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Cite as: 567 U. S.

____ (2012)

ROBERTS, C. J., concurring

SUPREME COURT OF THE UNITED STATES


FEDERAL COMMUNICATIONS COMMISSION, ET AL.,
PETITIONERS v. CBS CORPORATION ET AL.
ON PETITION FOR WRIT OF CERTIORARI TO THE UNITED

STATES COURT OF APPEALS FOR THE THIRD CIRCUIT

No. 11-1240.

Decided June 29, 2012

The petition for a writ of certiorari is denied.


CHIEF JUSTICE ROBERTS, concurring in the denial of
certiorari.
During the finale of the Super Bowl XXXVIII halftime
show, entertainers Justin Timberlake and Janet Jackson
performed a song and dance routine to Timberlakes song
Rock Your Body. As Timberlake ended the duet by singing gonna have you naked by the end of this song, he
tore away a portion of Jacksons bustier, momentarily revealing her breast. The performers subsequently strained
the credulity of the public by terming the episode a wardrobe malfunction.
The Federal Communications Commission issued an order fining CBS $550,000 for broadcasting the nudity. The
agency explained that the incident violated the FCC policy against broadcasting indecent material, such as nudity and expletives, during the hours when children are
most likely to watch television. The Third Circuit vacated
the order, finding that it violated the Administrative
Procedure Act as arbitrary and capricious agency action.
The court held that the FCCs order represented an unexplained departure from the agencys longstanding policy of
excusing the broadcast of fleeting moments of indecency.
663 F. 3d 122 (2011).
I am not so sure. As we recently explained in FCC v.
Fox Television Stations, Inc., the FCCs general policy is to
conduct a context-specific examination of each allegedly

FEDERAL COMMUNICATIONS COMMISSION v. CBS


CORPORATION
ROBERTS, C. J., concurring

indecent broadcast in order to determine whether it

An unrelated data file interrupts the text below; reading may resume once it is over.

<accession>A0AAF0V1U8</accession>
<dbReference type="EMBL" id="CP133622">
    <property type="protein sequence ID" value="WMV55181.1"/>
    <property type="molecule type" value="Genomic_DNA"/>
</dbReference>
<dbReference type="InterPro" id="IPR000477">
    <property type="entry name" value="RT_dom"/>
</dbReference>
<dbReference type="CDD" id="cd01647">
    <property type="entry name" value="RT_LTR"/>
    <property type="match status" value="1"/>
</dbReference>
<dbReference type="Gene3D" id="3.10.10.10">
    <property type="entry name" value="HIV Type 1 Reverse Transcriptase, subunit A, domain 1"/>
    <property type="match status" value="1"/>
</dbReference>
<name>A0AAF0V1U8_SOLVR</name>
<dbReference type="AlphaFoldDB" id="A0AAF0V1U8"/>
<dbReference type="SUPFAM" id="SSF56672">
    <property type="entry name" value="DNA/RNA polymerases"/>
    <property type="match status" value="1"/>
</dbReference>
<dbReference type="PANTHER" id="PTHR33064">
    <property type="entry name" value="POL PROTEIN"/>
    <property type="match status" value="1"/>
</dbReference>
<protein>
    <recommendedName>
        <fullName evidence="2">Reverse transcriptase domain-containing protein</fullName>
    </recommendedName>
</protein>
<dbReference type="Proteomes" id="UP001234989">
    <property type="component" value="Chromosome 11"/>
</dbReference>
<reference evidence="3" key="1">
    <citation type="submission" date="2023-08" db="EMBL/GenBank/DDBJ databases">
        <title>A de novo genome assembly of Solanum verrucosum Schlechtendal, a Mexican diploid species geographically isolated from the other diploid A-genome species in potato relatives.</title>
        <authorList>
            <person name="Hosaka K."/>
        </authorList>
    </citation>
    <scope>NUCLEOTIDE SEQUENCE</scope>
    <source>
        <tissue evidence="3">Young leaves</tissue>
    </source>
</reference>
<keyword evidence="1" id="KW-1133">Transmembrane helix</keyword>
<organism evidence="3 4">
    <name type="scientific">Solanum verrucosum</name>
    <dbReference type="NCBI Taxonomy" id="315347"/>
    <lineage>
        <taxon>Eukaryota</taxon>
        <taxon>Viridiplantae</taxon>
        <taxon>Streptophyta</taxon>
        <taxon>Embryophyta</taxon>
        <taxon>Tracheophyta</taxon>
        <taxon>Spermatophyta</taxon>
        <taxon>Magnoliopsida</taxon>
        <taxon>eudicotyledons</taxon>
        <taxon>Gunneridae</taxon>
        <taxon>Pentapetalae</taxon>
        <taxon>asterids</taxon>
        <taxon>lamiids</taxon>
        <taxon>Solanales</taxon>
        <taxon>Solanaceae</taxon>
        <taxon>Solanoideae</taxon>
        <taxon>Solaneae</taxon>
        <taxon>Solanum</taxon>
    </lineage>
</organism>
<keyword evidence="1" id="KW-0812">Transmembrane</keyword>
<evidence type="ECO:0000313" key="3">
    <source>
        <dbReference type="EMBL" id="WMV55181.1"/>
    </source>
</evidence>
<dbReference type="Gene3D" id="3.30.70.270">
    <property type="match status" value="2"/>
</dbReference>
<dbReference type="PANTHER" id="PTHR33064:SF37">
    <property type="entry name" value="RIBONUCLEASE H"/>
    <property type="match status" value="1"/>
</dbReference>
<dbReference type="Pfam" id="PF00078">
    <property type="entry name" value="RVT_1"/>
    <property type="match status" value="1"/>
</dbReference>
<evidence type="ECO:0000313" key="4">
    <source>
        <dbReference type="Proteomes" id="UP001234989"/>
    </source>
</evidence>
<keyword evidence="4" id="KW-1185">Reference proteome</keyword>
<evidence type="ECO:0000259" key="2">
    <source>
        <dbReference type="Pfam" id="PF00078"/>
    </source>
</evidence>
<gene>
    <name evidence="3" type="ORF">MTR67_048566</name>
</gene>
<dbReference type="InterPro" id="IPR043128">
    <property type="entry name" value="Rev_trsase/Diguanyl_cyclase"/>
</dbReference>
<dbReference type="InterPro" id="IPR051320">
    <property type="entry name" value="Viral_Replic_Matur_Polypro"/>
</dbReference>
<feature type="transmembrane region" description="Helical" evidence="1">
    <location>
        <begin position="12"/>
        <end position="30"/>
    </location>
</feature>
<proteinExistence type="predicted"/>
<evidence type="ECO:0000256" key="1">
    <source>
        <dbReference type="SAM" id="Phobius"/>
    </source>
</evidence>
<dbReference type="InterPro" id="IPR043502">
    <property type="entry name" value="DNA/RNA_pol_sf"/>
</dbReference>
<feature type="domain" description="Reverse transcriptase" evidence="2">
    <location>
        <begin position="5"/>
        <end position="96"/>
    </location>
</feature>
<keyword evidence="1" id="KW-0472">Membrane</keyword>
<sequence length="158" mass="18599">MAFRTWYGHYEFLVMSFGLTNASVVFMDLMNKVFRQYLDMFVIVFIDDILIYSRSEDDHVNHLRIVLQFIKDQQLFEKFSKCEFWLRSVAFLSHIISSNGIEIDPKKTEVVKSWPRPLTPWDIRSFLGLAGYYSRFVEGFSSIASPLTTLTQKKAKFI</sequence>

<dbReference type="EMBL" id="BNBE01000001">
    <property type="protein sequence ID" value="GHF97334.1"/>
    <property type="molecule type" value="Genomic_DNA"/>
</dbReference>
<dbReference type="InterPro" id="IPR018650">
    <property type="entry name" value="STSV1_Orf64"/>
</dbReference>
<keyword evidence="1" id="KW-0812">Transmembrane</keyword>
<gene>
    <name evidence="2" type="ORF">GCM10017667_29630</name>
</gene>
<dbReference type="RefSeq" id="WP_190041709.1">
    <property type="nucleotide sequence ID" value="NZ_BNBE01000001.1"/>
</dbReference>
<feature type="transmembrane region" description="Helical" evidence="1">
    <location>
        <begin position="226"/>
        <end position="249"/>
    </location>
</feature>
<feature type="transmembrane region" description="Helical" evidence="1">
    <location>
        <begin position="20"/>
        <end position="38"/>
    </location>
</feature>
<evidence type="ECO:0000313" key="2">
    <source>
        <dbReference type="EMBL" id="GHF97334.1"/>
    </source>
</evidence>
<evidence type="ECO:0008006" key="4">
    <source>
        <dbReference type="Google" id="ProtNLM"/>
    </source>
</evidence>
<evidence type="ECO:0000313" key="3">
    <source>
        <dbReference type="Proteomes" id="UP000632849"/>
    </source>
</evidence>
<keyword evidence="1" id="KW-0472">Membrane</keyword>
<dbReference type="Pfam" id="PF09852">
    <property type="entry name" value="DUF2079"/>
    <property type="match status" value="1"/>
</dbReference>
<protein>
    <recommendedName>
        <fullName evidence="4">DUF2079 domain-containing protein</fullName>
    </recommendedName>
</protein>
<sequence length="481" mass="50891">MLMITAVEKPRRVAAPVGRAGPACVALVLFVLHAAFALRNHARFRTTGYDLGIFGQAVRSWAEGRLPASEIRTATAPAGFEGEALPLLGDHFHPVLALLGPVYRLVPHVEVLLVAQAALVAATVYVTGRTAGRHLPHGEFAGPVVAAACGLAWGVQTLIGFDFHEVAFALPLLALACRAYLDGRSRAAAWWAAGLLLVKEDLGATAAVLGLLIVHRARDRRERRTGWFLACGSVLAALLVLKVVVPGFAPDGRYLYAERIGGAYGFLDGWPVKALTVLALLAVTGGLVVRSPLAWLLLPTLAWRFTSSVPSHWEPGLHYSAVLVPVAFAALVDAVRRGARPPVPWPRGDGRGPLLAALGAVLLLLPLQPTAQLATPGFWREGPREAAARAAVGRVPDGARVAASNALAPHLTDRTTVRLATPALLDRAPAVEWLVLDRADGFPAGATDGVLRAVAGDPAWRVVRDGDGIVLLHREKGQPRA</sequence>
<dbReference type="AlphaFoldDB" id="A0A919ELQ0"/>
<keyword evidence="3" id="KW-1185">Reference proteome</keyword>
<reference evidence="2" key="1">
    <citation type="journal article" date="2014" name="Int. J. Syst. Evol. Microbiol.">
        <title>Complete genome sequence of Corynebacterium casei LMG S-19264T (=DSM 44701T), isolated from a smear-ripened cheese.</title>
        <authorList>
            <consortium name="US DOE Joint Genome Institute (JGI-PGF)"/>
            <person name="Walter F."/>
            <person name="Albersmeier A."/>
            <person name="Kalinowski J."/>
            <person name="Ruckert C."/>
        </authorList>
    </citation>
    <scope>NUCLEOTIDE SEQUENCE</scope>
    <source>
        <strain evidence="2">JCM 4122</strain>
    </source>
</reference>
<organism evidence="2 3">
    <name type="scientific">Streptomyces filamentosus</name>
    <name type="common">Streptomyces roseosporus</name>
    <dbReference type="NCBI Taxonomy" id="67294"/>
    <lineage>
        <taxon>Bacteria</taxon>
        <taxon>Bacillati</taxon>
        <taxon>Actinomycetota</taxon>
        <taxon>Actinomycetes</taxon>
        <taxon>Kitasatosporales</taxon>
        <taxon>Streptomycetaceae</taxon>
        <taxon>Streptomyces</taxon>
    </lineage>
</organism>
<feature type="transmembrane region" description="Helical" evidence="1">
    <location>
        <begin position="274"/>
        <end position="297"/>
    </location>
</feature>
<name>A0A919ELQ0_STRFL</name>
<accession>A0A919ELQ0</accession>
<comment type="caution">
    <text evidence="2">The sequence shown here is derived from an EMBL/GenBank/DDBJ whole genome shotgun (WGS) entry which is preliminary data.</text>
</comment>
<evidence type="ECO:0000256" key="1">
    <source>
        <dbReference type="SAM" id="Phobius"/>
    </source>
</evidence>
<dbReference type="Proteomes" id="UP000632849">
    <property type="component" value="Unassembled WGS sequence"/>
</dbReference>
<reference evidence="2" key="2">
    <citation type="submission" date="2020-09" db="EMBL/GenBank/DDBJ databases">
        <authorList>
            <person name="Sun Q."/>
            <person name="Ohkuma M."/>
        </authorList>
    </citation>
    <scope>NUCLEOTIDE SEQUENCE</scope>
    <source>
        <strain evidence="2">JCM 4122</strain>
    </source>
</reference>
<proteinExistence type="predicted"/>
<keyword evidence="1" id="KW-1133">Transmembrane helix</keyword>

should be censured. 556 U. S. 502, 508 (2009). Until
2004, the FCC made a limited exception to this general
policy for fleeting expletives. Ibid. But the agency never
stated that the exception applied to fleeting images as
well, and there was good reason to believe that it did not.
As every schoolchild knows, a picture is worth a thousand
words, and CBS broadcast this particular picture to millions of impressionable children.
I nonetheless concur in the Courts denial of certiorari.
Even if the Third Circuit is wrong that sanctioning the
Super Bowl broadcast constituted an unexplained departure from the FCCs prior indecency policy, that error has
been rendered moot going forward. The FCC has made
clear that it has abandoned its exception for fleeting expletives. Id., at 509510. Looking ahead, it makes no difference as a matter of administrative law whether the
FCCs fleeting expletive policy applies to allegedly fleeting
images, because the FCC no longer adheres to the fleeting
expletive policy. It is now clear that the brevity of an
indecent broadcastbe it word or imagecannot immunize it from FCC censure. See, e.g., In re Young Broadcasting of San Francisco, Inc., 19 FCC Rcd. 1751 (2004)
(censuring a broadcast despite the fleeting nature of the
nudity involved). Any future wardrobe malfunctions will
not be protected on the ground relied on by the court
below.